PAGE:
The ATSC Digital Television (DTV) standard ushered in a new era in television broadcasting. The impact of DTV is more significant than simply moving from an analog system to a digital system. Rather, DTV permits a level of flexibility wholly unattainable with analog broadcasting. The ATSC Digital Television Standard describes a system designed to transmit high quality video and audio and ancillary data within a single 6 MHz terrestrial television broadcast channel. The design emphasis on quality resulted in the advent of digital HDTV and multi channel surround-sound. The ATSC system pioneered a layered architecture that separates picture formats, compression coding, data transport and digital transmission as shown in Fig. 15.
A block diagram of the system is provided in Fig. 16.
The source video formats for the ATSC standard were carefully selected for their interoperability characteristics with film (wide aspect ratio and 24 fps), computers (square pixels and progressive scanning), and legacy television systems (480 lines and ITU-601 sampling), as illustrated in Fig. 3. In addition, the HDTV formats and the square pixel SDTV format are related by simple 3:2 ratios, allowing high quality, yet economical conversion among these formats. ATSC system.
The ATSC DTV Standard specifies the MPEG-2 video stream syntax (Main Profile at High Level) for the coding of video. The ATSC DTV Standard defines the video formats for HDTV and SDTV (Table 2).
Digital Television Standard Video Formats*
60I, 30P, 24P
60P, 30P, 24P
16:9 and 4:3
60P, 60I, 30P, 24P
60P, 60I, 30P, 24P
*Note that both 60.00 Hz and 59.94 (60x1000/1001) Hz picture
rates are allowed. Dual rates are allowed also at the picture rates
of 30 Hz and 24 Hz.
ATSC consumer receivers are designed to decode all HDTV and SDTV streams providing program service providers with maximum flexibility.
ATSC also provides the ability to utilize Advanced Video Coding (AVC) within an ATSC DTV transmission. Part 1 of ATSC A/72, “Video System and Characteristics of AVC in the ATSC Digital Television System," and "Part 2 “AVC Video Transport Subsystem Characteristics". The standard details the methodology to utilize Advanced Video Coding (AVC) within an ATSC DTV transmission. AVC which was developed by the ITU-T Video Coding Experts Group together with the ISO/IEC Moving Picture Experts Group is also known as H.264 and MPEG-4 Part 10. The A/72 Standard defines constraints with respect to AVC, compression format restraints, low delay and still picture modes, and bit stream specifications.
188.8.131.52 Audio Compression
The ATSC DTV Standard utilizes “Digital Audio Compression (AC-3)” for the coding of audio as based upon the ATSC A/52 Standard.
Transport defines the methodology of dividing each bit stream into “packets” of information. The ATSC system employs the MPEG-2 transport stream syntax for the packetization and multiplexing of video, audio, and data signals for digital broadcasting systems.
The ATSC A/65 Program and System Information Protocol (PSIP) describes the information at the system and event levels for all virtual channels (channel numbers are not tied directly to the actual RF channel frequency) carried in a particular TS. Additionally, information for analog channels as well as digital channels from other Transport Streams may be incorporated.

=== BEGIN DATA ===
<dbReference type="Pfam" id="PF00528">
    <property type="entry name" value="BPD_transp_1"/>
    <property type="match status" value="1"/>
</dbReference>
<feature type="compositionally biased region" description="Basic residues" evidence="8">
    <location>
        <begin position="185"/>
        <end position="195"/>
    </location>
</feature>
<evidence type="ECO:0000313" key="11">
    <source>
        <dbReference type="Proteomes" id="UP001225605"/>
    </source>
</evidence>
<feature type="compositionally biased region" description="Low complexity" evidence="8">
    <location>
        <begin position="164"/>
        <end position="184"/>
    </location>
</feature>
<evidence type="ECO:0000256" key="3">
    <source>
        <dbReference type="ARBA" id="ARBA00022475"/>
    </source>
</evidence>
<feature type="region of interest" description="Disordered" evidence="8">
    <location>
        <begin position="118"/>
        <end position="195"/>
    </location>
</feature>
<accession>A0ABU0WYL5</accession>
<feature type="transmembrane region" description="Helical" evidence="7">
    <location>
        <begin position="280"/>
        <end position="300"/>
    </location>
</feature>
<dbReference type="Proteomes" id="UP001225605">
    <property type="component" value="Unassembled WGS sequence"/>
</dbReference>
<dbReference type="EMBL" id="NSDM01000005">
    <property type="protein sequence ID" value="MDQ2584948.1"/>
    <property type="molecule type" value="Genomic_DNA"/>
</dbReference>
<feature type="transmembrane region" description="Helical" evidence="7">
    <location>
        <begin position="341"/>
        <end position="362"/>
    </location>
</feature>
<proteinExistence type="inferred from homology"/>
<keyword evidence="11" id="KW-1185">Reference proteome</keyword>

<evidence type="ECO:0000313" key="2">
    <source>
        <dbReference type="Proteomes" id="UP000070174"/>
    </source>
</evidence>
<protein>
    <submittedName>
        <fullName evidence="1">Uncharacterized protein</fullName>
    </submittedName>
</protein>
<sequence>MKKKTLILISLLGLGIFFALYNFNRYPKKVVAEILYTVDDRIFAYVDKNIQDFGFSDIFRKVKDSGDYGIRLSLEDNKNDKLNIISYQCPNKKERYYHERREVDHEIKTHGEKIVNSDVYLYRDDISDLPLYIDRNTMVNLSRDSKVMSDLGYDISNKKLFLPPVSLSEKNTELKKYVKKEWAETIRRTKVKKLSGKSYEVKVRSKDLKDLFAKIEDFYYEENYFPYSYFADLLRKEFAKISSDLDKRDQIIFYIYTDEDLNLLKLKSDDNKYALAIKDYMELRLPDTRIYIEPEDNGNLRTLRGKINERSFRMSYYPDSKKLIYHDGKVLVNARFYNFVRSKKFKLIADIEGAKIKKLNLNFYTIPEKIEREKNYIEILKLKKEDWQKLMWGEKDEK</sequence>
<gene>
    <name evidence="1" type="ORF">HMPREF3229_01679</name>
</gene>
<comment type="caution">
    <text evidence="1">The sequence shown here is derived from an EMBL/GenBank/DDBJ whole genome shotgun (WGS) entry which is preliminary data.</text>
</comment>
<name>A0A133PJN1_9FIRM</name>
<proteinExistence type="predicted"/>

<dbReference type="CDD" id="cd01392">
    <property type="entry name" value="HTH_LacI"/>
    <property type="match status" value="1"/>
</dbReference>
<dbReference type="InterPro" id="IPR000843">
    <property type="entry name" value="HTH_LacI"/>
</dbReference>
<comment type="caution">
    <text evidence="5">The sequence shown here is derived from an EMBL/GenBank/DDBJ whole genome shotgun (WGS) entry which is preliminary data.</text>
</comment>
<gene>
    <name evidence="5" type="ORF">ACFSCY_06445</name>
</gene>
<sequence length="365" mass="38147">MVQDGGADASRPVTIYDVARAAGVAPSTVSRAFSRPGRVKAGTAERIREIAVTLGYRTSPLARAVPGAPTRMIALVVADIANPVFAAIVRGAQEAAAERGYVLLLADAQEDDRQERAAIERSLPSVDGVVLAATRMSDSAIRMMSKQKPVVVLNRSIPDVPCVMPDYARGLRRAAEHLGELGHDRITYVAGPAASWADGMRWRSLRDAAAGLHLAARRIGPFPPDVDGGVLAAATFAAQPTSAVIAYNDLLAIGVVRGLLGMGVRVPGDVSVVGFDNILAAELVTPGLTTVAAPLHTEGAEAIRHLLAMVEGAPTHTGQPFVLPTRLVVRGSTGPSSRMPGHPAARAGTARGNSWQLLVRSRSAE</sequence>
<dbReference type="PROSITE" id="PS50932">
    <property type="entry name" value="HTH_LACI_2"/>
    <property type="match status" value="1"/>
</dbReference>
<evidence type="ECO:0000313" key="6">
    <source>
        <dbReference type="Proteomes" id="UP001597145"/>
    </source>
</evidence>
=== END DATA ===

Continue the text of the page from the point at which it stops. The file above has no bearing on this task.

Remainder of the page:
There are two main categories of information in the ATSC PSIP Standard (A65), system information and program data. System information allows navigation and access of the channels within the DTV transport stream, and the program data provides necessary information for efficient browsing and event selection. Some tables announce future events and some are used to locate the digital streams that make up an event. The PSIP data are carried via a collection of hierarchically arranged tables, repeated in the packet stream at frequent intervals.
184.108.40.206 RF Transmission
“RF Transmission” refers to channel coding and modulation. The channel coder takes the packetized digital bit stream, reformats it and adds additional information that assists the receiver in extracting the original data from the received signal, which due to transmission impairments may contain errors. In order to protect against both burst and random errors, the packet data is interleaved before transmission and Reed-Solomon [isn’t a reference needed?] forward error correcting codes are added. The modulation (or physical layer) uses the digital bit stream information to modulate a carrier for the transmitted signal. The basic modulation system offers two modes: an 8-VSB mode and a 16-VSB mode. The 8-VSB mode was designed for spectral efficiency, maximizing the data throughput with a low receiver carrier-to-noise (C/N) threshold requirement, high immunity to both co-channel and adjacent channel interference, and high robustness to transmission errors. The attributes of 8-VSB allow DTV channels to co-exist in a crowded spectrum environment that contains both analog and digital television signals. In addition, the lower power requirements (typically, 12 dB lower than analog NTSC) of 8-VSB allow ATSC DTV stations to exist on channels where analog stations cannot due to interference constraints. The spectral efficiency and power requirement characteristics of 8-VSB are essential to the conversion of terrestrial broadcast transmission from analog to digital since new spectrum is not allotted during the transition phase.